Those involved in construction or living in the tri-state area have undoubtedly been following New York City’s contentious Construction Safety Bill. With more New York City construction workers losing their lives each year, and mounting protests from workers, their families and construction companies, City Council proposed new legislation to reduce employee jobsite deaths through better training. On September 27th, following eight months of debate, New York City Council voted unanimously to approve Bill 1447, which would require construction workers on sites above ten stories to complete at least 40 hours of safety training. The vote came less than one week after two construction workers died on the same day at two separate Manhattan jobsites.
While everyone agrees that construction safety must be a priority, industry stakeholders have differing opinions on how best to accomplish that. Construction accidents have climbed in recent years, and in the case of worker fatalities, subsequent investigations determined that in the hustle to finish projects, corners tended to be cut, basic training not completed, and adequate fall prevention practices not followed.
The Safety Imperative
According to the Department of Buildings (DOB), eight construction workers have died this year, in addition to twenty-four worker fatalities in 2015 and 2016. These numbers exceed the rate of new building and are a stark contrast to eight total fatalities in 2014.
Currently, a DOB-licensed Site Safety Coordinator must be present on city projects between 10 and 14 stories, and a Site Safety Manager must be present on projects with 15 stories and higher or more than 100,000 square feet.
Following public outcry and worker protest, Bill 1447-A was introduced In January 2017, the most consequential piece of legislation in a larger Construction Safety Act designed to increase safety measures. The bill proposed increasing required worker training to 59 hours – almost six times current OSHA-10 certification requirements. As part of implementation, companies would utilize a 14-person team selected by Mayor De Blasio and City Council.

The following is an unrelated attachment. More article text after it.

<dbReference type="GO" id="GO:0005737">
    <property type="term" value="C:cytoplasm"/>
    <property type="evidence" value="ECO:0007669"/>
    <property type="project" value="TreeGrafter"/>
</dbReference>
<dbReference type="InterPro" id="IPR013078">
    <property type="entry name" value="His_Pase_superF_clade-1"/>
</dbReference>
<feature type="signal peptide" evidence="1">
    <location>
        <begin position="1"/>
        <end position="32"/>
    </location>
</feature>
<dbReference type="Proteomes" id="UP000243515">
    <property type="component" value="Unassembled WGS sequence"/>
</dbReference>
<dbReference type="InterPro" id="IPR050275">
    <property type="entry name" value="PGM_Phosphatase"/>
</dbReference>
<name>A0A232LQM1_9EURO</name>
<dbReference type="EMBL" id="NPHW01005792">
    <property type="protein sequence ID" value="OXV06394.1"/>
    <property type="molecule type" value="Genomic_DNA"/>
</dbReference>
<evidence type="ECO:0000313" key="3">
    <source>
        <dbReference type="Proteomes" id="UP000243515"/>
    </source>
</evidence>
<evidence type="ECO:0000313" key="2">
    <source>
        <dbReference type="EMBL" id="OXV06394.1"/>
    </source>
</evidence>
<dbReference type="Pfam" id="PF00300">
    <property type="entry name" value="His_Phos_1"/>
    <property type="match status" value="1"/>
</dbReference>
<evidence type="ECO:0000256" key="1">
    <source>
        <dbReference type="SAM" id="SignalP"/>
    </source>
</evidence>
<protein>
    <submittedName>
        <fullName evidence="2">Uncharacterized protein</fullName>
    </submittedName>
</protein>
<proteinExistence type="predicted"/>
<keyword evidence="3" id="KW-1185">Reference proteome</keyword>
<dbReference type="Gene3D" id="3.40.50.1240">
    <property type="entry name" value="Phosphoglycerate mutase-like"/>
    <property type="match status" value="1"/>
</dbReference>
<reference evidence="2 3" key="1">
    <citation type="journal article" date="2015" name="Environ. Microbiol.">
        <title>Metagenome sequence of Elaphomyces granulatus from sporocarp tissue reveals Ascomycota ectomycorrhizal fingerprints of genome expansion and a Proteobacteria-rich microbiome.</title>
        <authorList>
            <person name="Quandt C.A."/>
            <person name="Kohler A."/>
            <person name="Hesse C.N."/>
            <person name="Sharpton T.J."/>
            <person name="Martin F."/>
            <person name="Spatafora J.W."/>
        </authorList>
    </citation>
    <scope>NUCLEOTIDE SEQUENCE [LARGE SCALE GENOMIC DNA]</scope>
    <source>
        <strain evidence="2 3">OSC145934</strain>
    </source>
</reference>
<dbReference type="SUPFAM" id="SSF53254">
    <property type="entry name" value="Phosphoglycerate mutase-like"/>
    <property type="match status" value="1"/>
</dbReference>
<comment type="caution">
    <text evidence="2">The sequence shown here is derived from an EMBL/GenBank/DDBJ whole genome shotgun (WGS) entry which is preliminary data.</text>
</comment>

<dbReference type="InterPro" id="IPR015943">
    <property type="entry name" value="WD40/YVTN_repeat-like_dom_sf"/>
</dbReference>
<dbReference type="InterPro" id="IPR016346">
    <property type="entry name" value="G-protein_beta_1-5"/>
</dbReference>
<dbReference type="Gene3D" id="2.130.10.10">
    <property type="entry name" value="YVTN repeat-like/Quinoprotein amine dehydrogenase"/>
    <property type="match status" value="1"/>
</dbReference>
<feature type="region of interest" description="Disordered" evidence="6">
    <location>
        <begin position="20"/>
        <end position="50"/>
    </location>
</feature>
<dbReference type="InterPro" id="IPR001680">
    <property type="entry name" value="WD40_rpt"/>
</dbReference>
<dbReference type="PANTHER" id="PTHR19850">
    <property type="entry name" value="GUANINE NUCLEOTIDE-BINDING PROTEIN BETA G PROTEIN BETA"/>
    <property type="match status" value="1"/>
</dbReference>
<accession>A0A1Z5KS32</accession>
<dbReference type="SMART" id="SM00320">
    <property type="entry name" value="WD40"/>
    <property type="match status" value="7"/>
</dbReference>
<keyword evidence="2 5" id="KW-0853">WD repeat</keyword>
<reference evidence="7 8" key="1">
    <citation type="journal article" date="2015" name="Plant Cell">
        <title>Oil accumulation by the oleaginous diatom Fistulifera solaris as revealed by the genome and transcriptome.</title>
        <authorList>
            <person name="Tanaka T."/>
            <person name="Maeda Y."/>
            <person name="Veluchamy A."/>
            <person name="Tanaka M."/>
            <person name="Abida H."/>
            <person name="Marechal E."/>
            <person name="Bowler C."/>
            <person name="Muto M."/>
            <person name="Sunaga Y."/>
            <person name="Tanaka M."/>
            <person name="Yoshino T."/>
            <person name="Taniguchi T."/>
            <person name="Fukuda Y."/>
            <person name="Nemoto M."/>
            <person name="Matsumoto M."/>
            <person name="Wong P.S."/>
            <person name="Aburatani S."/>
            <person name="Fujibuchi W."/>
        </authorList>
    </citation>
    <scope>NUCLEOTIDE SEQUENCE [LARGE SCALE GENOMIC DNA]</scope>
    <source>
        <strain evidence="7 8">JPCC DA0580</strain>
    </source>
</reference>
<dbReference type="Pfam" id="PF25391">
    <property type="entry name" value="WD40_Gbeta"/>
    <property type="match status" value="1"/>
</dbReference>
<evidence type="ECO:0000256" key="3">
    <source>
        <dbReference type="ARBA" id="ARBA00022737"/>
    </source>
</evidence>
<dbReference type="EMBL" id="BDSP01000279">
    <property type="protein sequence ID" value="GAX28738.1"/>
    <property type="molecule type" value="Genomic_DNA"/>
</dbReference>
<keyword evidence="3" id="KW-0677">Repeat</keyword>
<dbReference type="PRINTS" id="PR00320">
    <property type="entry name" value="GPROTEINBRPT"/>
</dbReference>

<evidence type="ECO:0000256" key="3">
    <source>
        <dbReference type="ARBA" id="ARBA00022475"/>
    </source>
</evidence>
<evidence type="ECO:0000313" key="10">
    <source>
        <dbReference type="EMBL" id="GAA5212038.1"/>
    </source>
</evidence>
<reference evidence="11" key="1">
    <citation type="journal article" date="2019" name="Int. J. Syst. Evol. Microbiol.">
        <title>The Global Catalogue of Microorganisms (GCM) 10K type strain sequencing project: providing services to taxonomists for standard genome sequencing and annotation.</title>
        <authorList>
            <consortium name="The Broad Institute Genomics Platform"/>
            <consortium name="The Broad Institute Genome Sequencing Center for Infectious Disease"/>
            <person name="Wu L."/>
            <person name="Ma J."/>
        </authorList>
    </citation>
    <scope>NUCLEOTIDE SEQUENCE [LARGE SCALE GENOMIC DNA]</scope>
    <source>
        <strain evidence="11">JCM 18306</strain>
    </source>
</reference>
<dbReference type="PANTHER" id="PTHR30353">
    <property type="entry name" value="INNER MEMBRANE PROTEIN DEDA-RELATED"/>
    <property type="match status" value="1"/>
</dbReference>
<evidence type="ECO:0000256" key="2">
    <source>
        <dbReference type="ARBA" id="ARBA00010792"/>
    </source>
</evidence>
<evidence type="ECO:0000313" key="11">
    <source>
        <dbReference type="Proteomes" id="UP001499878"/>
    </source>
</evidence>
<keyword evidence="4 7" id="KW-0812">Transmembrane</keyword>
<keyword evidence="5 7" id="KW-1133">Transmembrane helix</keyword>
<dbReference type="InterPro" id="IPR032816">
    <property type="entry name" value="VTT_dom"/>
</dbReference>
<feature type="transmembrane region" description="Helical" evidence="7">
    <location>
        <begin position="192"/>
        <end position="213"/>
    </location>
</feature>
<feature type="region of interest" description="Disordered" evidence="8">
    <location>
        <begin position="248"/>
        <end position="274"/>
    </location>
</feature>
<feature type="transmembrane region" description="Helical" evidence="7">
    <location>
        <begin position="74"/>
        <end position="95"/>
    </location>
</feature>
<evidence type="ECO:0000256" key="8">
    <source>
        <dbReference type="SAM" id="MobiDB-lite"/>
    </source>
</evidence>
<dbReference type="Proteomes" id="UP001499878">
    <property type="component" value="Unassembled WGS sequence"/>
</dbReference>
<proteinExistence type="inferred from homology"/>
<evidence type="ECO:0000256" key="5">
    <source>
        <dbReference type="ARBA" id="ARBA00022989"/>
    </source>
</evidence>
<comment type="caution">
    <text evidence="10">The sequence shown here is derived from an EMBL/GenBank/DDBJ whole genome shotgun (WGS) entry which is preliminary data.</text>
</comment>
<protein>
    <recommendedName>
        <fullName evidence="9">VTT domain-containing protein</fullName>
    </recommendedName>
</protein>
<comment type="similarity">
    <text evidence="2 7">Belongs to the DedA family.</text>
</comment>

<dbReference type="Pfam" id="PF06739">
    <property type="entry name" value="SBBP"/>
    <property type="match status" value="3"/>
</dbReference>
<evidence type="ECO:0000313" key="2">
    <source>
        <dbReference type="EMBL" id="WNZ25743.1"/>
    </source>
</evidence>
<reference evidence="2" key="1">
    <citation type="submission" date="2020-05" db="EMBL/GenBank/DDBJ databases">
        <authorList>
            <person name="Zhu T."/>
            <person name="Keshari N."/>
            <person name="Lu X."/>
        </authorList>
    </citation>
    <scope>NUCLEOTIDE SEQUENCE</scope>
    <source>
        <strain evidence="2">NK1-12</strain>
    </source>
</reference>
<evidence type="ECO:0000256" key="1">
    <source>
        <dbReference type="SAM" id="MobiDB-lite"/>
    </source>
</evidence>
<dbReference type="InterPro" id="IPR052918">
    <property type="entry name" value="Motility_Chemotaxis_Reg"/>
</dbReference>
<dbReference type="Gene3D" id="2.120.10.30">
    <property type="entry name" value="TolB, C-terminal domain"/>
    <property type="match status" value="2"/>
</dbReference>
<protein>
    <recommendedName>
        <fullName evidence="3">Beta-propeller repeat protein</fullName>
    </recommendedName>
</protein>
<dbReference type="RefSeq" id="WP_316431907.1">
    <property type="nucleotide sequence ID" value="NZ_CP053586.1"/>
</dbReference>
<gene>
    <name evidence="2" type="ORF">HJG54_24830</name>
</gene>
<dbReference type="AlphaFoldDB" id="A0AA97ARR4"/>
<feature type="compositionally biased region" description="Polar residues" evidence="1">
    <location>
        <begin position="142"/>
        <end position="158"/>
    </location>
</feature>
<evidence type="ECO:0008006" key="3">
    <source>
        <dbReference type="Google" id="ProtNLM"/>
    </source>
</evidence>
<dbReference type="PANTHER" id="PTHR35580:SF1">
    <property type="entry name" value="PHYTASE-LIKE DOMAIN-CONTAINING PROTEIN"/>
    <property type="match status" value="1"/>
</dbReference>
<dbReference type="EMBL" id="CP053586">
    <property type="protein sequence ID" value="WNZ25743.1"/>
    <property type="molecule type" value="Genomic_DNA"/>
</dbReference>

Concerns, Questions and Compromise
While generally speaking, the more safety training the better, opponents of the bill were concerned that 59 hours would be too sharp an increase and would further dissuade new workers from joining the industry – a legitimate concern given the skilled labor shortage. What’s more, opponents worried that the new training requirements would disadvantage smaller, independent contractors and day laborers, many of whom are minorities that may lack the funds or language skills to complete training.
The bill that passed in September decreased the number of required training hours from 59 to 40 hours. Intro 1447 requires workers to complete the full, 40-hour training by December 2018, but OSHA-10 or the equivalent must be completed by March 2019. After passing this course, workers must then complete 30 more hours of training, of which eight will be dedicated to the dangers of falling objects and workers on-the-job. In the case that the DOB determines there is an insufficient number of training facilities available to workers, the compliance deadline will be pushed back to September 2020. Any workers who have completed the equivalent of this training, and those who have completed a 100-hour training course, such as those in union apprenticeships, are considered exempt. The final version of the bill also pledged $5 million for day laborers and independent contractors who might not be able to afford the training otherwise.
Though implementation of the proposal may take some time, Intro 1447 makes strides to ensure that each worker returns home safely at the end of the day, which is something everyone involved in the industry can support. Although training is a necessary first step, mistakes happen with even the most experienced crew, and leveraging wearable safety technologies to improve jobsite visibility and safety data to refine processes and procedure, will go a long way towards building a robust safety culture at any project site. Viewed together, the bill represents a meaningful safety and training increase, and a compromise nonetheless.